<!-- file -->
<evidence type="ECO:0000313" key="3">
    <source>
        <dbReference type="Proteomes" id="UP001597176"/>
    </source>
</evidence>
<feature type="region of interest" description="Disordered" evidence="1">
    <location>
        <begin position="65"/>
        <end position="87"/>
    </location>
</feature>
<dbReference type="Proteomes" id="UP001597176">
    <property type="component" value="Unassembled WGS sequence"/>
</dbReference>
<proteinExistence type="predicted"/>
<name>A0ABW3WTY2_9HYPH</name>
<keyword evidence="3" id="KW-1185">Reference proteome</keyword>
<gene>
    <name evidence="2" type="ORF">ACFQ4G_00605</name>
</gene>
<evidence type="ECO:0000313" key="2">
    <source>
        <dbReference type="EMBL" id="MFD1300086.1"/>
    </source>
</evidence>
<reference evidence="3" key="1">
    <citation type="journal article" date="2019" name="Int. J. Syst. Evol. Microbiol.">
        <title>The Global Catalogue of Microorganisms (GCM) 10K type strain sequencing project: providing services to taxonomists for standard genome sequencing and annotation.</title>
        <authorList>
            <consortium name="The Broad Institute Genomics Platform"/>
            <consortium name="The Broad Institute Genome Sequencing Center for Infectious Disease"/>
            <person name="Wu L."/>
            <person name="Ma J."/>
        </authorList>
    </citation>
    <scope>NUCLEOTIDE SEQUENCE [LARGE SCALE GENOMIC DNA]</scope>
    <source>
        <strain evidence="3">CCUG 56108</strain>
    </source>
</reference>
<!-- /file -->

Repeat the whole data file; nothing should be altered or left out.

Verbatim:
<evidence type="ECO:0000313" key="3">
    <source>
        <dbReference type="Proteomes" id="UP001597176"/>
    </source>
</evidence>
<feature type="region of interest" description="Disordered" evidence="1">
    <location>
        <begin position="65"/>
        <end position="87"/>
    </location>
</feature>
<dbReference type="Proteomes" id="UP001597176">
    <property type="component" value="Unassembled WGS sequence"/>
</dbReference>
<proteinExistence type="predicted"/>
<name>A0ABW3WTY2_9HYPH</name>
<keyword evidence="3" id="KW-1185">Reference proteome</keyword>
<gene>
    <name evidence="2" type="ORF">ACFQ4G_00605</name>
</gene>
<evidence type="ECO:0000313" key="2">
    <source>
        <dbReference type="EMBL" id="MFD1300086.1"/>
    </source>
</evidence>
<reference evidence="3" key="1">
    <citation type="journal article" date="2019" name="Int. J. Syst. Evol. Microbiol.">
        <title>The Global Catalogue of Microorganisms (GCM) 10K type strain sequencing project: providing services to taxonomists for standard genome sequencing and annotation.</title>
        <authorList>
            <consortium name="The Broad Institute Genomics Platform"/>
            <consortium name="The Broad Institute Genome Sequencing Center for Infectious Disease"/>
            <person name="Wu L."/>
            <person name="Ma J."/>
        </authorList>
    </citation>
    <scope>NUCLEOTIDE SEQUENCE [LARGE SCALE GENOMIC DNA]</scope>
    <source>
        <strain evidence="3">CCUG 56108</strain>
    </source>
</reference>